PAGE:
Warm Climate is a project by LA-based Seth Kasselman. The first song “Lost Teeth/Organ Donor” is the one I keep spinning and it’s a good one to put up front cause it breaks down any expectations right away. The tape kicks off with straight ahead Bowie worship with a twisted, plaintive glam ballad before sliding into an unsettling keyboard interlude that seriously reminds me of the piece of music from the scene where Cillian Murphy goes nuts and starts killing people in 28 Days Later. That little keyboard part is my favorite detail of the tape, I wish it wasn’t so fleeting but there’s no time cause Kasselman jumps right into a sixties rave-up jam with go-go ghost dancers and all. Downright brilliant track. This leads to the “Organ Donor” portion I guess cause there’s a whole cavernous mess of pipe organ that surprisingly really grinds on you as well as being a bit soothing. A great looped melody emerges and it’s a fantastic sight to behold until Kasselman starts fiddling with the radio dial as it spews bits of speech and static. “Cave In” has a bunch of jangling whatsits and it almost feels like someone accidentally dubbed in a world music tape for minute. Weird sorts of drones creep in and it might be groovy if it weren’t so damn creepy. Free drumming, seasick groans and more pipe organ appear out of nowhere and the track turns into a haunted pirate ship/jazz club. “Edible Homes and Gardens/Synth Pads for Homeless” brings back vocals but this time it’s over a distorted drum machine and hollow, sustained vibraphone tones. The second part of the track switches gears dramatically into a soft lull of acoustic guitar, puttering synth beboopery before laying on the synth strings along with spliced samples. A drum machine lurches forth steeped in incredibly saturated fuzz and the tape takes on a Portishead/Burial type feel. The anguished samples (distressed people saying things spliced beyond recognition) are a nice contrast to the prettiness of the keyboards. “Devine Souffle & The Southern Approach” starts with vocals singing over drums for nearly a minute before the “full band” comes in. It’s a great midtempo track, and it reminds me a little bit of early/mid 90s British stuff like a more chilled out Manic Street Preachers, maybe? “Motion Picks Glaze” by contrast is an acoustic guitar led ballad with slowly spinning warble in the background. “Gross Polluter” finishes off the tape with a more maximalist approach some vaguely tribal drums and singing, fragments of horns and vocals. An epileptic clarinet gets things going before everything drops out leaving some strange garbled tape sounds. Clarinet returns in fiery free jazz form joined by rumbling free percussion. I’m glad Warm Climate, along with crews like Wasteland Jazz Unit and Helhesten, is sharing the clarinet’s violent side with the world cause it’s a damn cool instrument and doesn’t get a lot of credit. The record drifts on manipulated chimes to its close. I can’t think of anyone else doing stuff like this and doing a good job of it. Glam revivalism has a tendency to kinda blow but Kasselman takes the influence and makes it his own, covering staggering amounts of terrain with his songwriting. A ride worth taking over and over.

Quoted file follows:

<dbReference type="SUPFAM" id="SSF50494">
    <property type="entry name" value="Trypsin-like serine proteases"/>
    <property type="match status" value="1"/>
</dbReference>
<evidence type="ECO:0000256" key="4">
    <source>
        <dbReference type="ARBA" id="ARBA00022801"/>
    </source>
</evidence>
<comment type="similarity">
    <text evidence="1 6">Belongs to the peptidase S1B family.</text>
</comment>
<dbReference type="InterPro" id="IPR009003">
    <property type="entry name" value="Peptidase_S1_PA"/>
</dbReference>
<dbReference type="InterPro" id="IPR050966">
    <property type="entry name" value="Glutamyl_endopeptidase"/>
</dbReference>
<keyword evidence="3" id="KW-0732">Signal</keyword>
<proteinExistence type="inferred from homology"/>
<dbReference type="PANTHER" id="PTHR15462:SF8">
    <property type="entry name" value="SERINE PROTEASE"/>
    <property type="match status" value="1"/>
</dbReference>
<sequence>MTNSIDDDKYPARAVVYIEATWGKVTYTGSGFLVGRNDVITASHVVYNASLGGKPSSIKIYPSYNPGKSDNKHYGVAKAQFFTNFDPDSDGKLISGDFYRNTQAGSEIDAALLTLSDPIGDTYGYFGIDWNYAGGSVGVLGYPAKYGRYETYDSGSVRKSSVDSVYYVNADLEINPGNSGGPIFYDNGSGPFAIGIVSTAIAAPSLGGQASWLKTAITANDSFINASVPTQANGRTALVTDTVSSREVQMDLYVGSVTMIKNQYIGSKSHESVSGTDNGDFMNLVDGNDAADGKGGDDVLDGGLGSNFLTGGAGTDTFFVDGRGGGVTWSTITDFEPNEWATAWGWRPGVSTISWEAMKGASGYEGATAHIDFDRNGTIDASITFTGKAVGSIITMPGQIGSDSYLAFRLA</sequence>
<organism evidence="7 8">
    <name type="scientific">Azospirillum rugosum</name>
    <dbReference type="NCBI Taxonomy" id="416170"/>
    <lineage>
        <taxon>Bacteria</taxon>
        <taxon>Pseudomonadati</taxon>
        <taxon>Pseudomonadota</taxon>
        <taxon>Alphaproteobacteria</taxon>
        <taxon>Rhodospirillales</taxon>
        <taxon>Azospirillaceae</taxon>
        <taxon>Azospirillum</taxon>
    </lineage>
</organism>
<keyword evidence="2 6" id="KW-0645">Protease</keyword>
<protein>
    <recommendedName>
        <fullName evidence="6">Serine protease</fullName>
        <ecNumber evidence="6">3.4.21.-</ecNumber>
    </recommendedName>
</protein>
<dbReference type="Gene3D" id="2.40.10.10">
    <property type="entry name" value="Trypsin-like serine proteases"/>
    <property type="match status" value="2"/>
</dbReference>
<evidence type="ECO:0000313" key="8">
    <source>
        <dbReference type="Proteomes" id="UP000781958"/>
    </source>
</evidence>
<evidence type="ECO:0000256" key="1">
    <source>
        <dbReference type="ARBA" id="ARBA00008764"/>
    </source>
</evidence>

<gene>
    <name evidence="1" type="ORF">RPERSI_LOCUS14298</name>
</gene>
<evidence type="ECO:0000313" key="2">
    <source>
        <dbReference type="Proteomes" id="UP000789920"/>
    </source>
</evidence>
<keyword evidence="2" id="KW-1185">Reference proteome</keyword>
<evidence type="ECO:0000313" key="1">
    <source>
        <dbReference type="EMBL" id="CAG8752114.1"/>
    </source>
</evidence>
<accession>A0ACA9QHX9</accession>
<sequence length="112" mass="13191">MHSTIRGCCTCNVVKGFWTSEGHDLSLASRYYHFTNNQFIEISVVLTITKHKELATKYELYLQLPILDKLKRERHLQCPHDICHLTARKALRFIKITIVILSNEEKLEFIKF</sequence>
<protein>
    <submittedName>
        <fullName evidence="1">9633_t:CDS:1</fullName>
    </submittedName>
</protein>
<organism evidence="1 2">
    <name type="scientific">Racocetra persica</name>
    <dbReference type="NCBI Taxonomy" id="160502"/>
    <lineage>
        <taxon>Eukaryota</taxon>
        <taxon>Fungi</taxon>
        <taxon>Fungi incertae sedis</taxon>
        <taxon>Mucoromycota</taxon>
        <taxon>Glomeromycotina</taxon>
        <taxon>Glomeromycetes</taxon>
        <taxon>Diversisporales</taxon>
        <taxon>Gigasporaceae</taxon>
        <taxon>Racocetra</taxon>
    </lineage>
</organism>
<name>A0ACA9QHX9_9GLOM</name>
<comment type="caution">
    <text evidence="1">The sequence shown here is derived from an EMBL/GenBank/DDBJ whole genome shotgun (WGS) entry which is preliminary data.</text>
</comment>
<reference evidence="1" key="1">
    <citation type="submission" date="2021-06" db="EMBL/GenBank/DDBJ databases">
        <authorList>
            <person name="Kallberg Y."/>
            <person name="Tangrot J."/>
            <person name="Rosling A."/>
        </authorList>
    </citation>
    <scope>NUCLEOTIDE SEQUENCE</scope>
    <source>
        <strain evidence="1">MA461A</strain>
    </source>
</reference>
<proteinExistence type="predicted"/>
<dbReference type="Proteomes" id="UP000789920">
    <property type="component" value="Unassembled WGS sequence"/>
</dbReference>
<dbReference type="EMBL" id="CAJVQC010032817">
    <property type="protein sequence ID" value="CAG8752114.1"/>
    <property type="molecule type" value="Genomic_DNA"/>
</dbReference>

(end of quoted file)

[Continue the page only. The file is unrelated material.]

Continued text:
The Ugly Husbands tape is down to the last copies of an edition of 50 and Warm Climate is sadly but expectedly sold out at Stunned, though its an edition of 120 so check around at distros, one is bound to turn up. By the way, this is just another instance to add to the list of Stunned Records introducing me to a brilliant artist I had no idea existed. I feel like sending them a thank you note every time I hear one of their tapes.